We arrived by bike and the sheer effort to get there created an appetite worthy of the Homeroom’s famous macaroni and cheese. We signed in because even at 2:00 p.m. on a Saturday there was a line. We waited about 20 minutes during which we drooled over (at a safe distance) the outside diners’ food. Mulitple friends had insisted that Austin try Homeroom with raves about the mac&cheese so we waited with much anticipation.
We decided to split an order of mac&cheese so we could also enjoy fresh asparagus in balsamic vinegar and save room for dessert. There are many variations to choose from and we went for the Macximus–a Greek inspired recipe with artichokes, spinach, feta cheese and we added chicken. Both the asparagus and the mac&cheese were delicious. We may not have had a lot of room for dessert and yet we were anxious to continue the dining experience. We ordered banana cream pie (in a mason jar) and a brownie sundae with caramel sauce. Both were incredibly satisfying. Now we were full.
The food is reasonably priced and makes an affordable urban dining spot. The service was excellent, and the decor in keeping with the theme of the schoolroom. The food may be inspired by the idea of food we loved in school, but I do not remember any of my cafeteria meals tasting this good!
Needing to stage a trial run for my Le Tour adventure I arranged to meet my friend Austin for a day of cycling, eating, shopping and fun in Oakland. I barely made it to the Davis station before the train’s departure. The station manager helped me purchase my ticket and directed me to the right car. I pushed my Brompton onto the train and folded Black Beauty and stowed her on the luggage rack. I was a little nervous about leaving her on her own as I climbed the stairs to my seat.
Riding the train is so much more fun than driving. 1. No traffic. 2. I can use the time to finish my book, or stare out the window; either way it is very relaxing. 3. My round trip ticket cost $54 for an adult fare. If you compare to the mileage ($0.56 per mile equals $72.80) plus bridge toll ($5.00) plus potential parking fees.
Austin and I exchanged emails earlier to share ideas about places to go and things to see. I have been collecting Oakland travel articles from Sunset Magazine and other publications. It was 9:30 a.m. and we set off on our bikes to Temescal Alley, featured in two magazines. Have you noticed how some places get all kinds of attention and then you go and wonder what the fuss?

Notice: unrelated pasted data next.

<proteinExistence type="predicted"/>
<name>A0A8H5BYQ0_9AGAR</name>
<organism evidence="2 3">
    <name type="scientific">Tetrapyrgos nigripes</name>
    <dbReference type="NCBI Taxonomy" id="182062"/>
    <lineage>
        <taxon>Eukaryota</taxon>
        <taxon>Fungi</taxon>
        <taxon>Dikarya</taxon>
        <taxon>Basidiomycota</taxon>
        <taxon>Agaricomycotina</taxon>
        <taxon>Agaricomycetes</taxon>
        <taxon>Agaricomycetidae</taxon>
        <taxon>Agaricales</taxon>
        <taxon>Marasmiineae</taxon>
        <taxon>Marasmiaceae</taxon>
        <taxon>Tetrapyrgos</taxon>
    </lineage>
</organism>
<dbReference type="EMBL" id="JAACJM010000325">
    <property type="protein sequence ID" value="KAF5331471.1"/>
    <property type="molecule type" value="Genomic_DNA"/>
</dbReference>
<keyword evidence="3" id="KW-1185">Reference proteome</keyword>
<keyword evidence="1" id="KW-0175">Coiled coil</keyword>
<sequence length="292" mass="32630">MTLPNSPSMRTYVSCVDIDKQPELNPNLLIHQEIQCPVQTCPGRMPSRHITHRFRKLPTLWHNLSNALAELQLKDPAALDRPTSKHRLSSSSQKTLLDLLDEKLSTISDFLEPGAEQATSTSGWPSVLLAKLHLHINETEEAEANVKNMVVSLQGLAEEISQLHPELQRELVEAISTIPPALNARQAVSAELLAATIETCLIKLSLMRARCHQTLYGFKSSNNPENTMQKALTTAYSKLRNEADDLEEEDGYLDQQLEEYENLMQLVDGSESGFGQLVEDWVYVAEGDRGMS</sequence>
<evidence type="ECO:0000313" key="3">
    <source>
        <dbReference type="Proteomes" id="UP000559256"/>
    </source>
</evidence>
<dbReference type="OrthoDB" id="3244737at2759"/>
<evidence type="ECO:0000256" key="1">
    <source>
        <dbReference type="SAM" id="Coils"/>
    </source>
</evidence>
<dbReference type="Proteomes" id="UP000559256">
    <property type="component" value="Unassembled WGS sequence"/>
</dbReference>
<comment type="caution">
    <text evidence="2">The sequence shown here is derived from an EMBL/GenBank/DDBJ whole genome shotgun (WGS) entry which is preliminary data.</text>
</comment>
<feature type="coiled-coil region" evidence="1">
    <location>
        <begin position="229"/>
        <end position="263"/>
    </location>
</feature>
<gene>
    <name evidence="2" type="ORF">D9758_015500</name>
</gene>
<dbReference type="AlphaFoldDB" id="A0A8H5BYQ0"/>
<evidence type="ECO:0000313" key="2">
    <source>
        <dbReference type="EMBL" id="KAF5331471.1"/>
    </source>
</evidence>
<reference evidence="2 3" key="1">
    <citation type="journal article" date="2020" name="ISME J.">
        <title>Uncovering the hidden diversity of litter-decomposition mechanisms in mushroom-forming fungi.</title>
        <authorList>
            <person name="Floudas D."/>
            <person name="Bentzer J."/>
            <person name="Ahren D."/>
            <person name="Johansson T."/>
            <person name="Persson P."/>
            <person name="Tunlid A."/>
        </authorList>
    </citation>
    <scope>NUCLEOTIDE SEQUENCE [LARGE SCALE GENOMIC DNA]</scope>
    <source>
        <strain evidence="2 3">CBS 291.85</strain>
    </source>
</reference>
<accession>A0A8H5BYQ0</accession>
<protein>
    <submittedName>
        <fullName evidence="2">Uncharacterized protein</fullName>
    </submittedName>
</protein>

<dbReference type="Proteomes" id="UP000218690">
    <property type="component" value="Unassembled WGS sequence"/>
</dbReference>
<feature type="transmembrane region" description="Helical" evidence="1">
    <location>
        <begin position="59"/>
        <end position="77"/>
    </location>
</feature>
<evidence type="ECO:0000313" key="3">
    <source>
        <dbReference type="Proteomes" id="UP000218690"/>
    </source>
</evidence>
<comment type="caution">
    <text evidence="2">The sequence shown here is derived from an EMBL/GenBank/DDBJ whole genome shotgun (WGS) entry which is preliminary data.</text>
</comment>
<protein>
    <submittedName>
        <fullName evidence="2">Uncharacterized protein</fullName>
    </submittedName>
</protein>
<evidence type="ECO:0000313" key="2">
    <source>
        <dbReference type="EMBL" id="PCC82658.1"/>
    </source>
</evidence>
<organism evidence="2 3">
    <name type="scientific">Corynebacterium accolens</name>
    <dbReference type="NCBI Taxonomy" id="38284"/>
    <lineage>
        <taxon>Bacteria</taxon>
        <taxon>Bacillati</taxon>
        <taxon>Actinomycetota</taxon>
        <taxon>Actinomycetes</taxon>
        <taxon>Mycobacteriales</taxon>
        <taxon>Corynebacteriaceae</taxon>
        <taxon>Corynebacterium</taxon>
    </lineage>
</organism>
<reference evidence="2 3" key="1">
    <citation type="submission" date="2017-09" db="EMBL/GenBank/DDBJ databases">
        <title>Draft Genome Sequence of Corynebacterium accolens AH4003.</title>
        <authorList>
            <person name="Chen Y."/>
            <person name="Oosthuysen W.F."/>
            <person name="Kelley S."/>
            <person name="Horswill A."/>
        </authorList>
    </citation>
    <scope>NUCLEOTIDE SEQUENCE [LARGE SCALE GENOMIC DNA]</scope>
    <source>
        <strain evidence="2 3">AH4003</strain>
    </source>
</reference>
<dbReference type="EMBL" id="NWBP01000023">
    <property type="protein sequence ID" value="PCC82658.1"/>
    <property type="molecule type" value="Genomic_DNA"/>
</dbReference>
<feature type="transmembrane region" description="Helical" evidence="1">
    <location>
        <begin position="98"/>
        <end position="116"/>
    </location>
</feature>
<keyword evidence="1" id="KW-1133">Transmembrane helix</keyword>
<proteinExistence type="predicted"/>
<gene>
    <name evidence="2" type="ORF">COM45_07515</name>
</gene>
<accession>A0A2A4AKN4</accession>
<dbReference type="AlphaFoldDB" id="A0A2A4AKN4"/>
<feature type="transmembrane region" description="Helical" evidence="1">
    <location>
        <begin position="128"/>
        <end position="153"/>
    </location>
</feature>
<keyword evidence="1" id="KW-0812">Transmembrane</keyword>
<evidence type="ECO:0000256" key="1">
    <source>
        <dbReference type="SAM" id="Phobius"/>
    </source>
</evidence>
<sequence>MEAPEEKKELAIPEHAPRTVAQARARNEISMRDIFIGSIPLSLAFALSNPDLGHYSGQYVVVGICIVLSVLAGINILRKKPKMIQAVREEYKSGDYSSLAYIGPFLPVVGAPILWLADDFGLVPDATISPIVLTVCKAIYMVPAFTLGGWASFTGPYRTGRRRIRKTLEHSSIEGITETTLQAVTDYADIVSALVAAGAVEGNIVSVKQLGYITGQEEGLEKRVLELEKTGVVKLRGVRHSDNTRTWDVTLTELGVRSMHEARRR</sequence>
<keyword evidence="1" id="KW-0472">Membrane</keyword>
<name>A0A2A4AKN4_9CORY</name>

We parked our bikes and stepped into Doughnut Dolly for a creme filled donut. Dolly has a focused approach to doughnuts–you select either raised doughnut with granular sugar or powdered sugar, then select a filling and they inject them and they are ready to go. It’s an interesting idea and we munched our doughnuts on a bench outside. We compared our Yelp rating systems and I like Austin’s. One or two stars neither of us bother to review. Three stars we would go back if friends all wanted to go there. Four stars is awarded to a great place we would return to if we were in the neighborhood and five stars for a fabulous place that we would go out of our way to visit again and again. Doughnut Dolly was a 3 for me and a 3.5 to 4 stars for Austin.
We took off on our bikes to Telegraph Avenue towards downtown Oakland. We made a U-turn to stop at the Bee Healthy Honey store. We both love bees and are fascinated with beekeeping. It is a lovely shop and smelled like hamsters (pine shavings from the newly constructed hives reminded us of a clean hamster cage).
Continuing on our way we took a slightly circuitous route to the Oakland Museum. I have been meaning to go to this museum for years. We looked at the current exhibits and decided we really wanted to see the Giant Robot exhibit. My Crocker Museum membership includes a North American reciprocal benefit so I did not have to pay the $15 entrance fee. The “SuperAwesome: Art and Giant Robot” exhibit was super awesome.
And when did museums step up their quality of their cafe dining? I bought a bowl of sweet potato pistachio soup at the museum’s Blue Oak Cafe and it was delicious. Note to self, bring protein to eat with donuts to avoid bonking from sugar rush and plummet.
Next we rode around Lake Merritt. The trails around the lake are not exactly bike friendly. We stopped at one point for a march organized to keep attention to the plight of the kidnapped girls in Nigeria. By this time we were feeling peckish so we began riding our bikes to Homeroom, a highly recommended eatery in another part of Oakland. (Review to follow in next post). We departed from the recommended route on Google Maps and discovered that Google Maps bicycle routes had probably been saving us from big hills. Black Beauty’s brakes work. I also discovered Oakland has not paved some of their streets for decades (think cobblestones) and the Brompton is a comfortable ride. By the time we got to the restaurant we were ready for a good long lunch break.
We had one more stop: a yarn store called A Verb for Keeping Warm at 6328 San Pablo Avenue. The yarn and fabric store is terrific and we enjoyed a good browse and a little shopping.
At this point we were close to the Emeryville train station and we pedaled there. The return train trip was very relaxing and just as easy to travel with my bike. The day made a successful test drive.
I have to figure out a lightweight option for locking the Brompton. And my bike repair classmates feel I should always keep my Brooks bike saddle with me. I am also very interested in the foldable helmet that my friend Hetta brought to my attention.